That evening we dressed warmly, hiked to the top of a huge sand dune and watched a fiery sun set into the Gulf waters. Hiking back, the darkness waited just long enough so we could get back to the RV.  I opened the bundle of firewood and started our campfire.  We set-up our folding chairs and added another layer of warm clothing. We sat by the fire under a sky so full of stars we were awe-struck.  It was dead calm so the smoke went straight-up towards the heavens.  The only sounds we heard we those made by Mother Nature, and our CD player was gently playing John Denver and Jimmy Buffet’s Christmas Albums.  We huddled together and sipped some sweet wine until that bundle of wood had finally disappeared.

I call this Serendipity… the phenomenon of finding valuable or agreeable things not sought for.  We agreed that if this was the reward for becoming full-timers, we had made the best decision of our lives and would never look back.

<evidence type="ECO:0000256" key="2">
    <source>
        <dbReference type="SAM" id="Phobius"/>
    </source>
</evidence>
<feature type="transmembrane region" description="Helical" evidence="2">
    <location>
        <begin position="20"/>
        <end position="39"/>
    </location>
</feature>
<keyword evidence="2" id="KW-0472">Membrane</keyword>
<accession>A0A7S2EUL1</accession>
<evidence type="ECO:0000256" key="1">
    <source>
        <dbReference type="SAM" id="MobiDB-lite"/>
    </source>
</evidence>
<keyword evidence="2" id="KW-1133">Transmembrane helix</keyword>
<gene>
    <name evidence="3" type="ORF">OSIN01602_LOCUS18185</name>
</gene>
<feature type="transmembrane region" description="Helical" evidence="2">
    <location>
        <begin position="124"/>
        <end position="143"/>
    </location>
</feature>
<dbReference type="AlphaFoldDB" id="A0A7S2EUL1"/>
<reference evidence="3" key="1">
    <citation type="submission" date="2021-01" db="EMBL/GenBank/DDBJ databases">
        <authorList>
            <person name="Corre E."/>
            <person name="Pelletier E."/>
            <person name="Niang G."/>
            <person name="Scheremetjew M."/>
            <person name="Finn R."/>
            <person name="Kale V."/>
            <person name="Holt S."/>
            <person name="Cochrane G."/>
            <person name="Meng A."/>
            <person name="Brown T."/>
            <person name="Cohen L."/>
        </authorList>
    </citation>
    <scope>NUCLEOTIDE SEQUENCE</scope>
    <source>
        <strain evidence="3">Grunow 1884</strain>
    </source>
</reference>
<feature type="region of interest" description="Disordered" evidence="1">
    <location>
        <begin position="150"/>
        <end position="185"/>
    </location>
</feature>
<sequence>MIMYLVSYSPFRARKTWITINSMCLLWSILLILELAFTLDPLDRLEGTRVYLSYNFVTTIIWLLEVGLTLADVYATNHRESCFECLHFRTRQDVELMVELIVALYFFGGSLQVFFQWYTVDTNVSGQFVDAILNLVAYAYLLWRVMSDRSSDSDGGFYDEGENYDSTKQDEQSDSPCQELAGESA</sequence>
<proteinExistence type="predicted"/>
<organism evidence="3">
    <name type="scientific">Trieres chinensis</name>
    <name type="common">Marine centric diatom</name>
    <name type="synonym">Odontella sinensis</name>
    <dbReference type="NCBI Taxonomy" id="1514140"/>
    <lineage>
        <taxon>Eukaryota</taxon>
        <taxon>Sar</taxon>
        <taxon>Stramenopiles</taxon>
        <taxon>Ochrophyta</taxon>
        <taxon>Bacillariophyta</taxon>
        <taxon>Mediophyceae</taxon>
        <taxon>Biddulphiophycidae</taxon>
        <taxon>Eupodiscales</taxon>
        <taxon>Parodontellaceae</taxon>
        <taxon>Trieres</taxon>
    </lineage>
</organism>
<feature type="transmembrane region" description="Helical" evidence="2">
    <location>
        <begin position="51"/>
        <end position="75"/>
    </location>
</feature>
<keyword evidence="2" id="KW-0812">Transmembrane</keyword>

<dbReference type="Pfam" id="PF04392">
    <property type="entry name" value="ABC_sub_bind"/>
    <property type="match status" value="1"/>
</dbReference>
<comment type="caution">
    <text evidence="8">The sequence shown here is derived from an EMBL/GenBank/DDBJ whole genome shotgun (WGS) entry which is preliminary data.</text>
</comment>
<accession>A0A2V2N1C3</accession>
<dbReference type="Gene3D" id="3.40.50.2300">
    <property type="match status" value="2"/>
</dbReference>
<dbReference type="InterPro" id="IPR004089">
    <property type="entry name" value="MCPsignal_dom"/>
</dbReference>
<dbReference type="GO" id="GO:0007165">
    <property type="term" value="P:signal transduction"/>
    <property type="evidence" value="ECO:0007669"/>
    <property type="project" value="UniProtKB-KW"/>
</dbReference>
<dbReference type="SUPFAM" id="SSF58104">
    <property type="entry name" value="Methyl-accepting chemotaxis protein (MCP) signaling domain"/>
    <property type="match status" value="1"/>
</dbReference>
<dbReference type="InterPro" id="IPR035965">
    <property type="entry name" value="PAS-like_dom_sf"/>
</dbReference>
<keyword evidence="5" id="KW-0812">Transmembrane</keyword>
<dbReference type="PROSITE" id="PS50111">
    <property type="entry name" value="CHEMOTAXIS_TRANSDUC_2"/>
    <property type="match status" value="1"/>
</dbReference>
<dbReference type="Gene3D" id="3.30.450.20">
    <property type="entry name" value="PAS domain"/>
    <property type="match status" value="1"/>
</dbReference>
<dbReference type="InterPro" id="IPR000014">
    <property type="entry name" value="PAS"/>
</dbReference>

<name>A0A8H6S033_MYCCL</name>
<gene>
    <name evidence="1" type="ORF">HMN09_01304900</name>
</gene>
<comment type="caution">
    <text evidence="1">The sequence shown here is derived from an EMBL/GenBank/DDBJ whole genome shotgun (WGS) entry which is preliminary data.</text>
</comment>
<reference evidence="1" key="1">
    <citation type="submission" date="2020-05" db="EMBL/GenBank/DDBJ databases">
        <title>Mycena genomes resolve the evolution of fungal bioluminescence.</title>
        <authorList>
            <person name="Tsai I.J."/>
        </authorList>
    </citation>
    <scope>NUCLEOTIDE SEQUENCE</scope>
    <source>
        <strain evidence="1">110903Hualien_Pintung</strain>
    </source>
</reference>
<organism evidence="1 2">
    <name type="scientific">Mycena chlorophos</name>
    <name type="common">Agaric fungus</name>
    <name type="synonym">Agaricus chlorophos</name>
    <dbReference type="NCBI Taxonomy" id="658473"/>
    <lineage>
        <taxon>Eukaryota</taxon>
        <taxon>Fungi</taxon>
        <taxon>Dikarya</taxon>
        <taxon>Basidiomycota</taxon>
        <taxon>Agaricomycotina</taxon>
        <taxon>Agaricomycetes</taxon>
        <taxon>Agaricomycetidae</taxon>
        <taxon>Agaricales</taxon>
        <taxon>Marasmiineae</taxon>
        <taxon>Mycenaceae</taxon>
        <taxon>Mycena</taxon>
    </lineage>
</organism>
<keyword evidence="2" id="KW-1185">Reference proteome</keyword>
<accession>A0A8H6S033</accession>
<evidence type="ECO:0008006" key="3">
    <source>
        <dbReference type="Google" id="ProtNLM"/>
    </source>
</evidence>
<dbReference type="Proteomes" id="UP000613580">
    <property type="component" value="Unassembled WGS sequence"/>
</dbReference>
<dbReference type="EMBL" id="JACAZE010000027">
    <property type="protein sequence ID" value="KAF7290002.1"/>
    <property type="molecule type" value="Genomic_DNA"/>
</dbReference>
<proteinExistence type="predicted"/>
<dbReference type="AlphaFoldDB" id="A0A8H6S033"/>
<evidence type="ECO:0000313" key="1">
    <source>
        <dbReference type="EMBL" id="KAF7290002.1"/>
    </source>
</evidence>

If you enjoyed this story and would like to vote for Ron – please leave a comment below!

(Enjoy all the other stories submitted by clicking here – you can vote on as many stories as you like, but your vote will only count once per story. Have Fun!)

Embracing Holiday Traditions On The Road

The holiday season is upon us and that means many things to many people. Whether it’s time for “chestnuts roasting on an open fire,” or time to deck the halls or hit the malls… chances are, there’s a holiday tradition in your life that represents Christmas to you and your loved ones during this time of year.

So how does all of that change when you become a full- or part-time RVer?

The short answer is: It doesn’t change at all – it gets even better!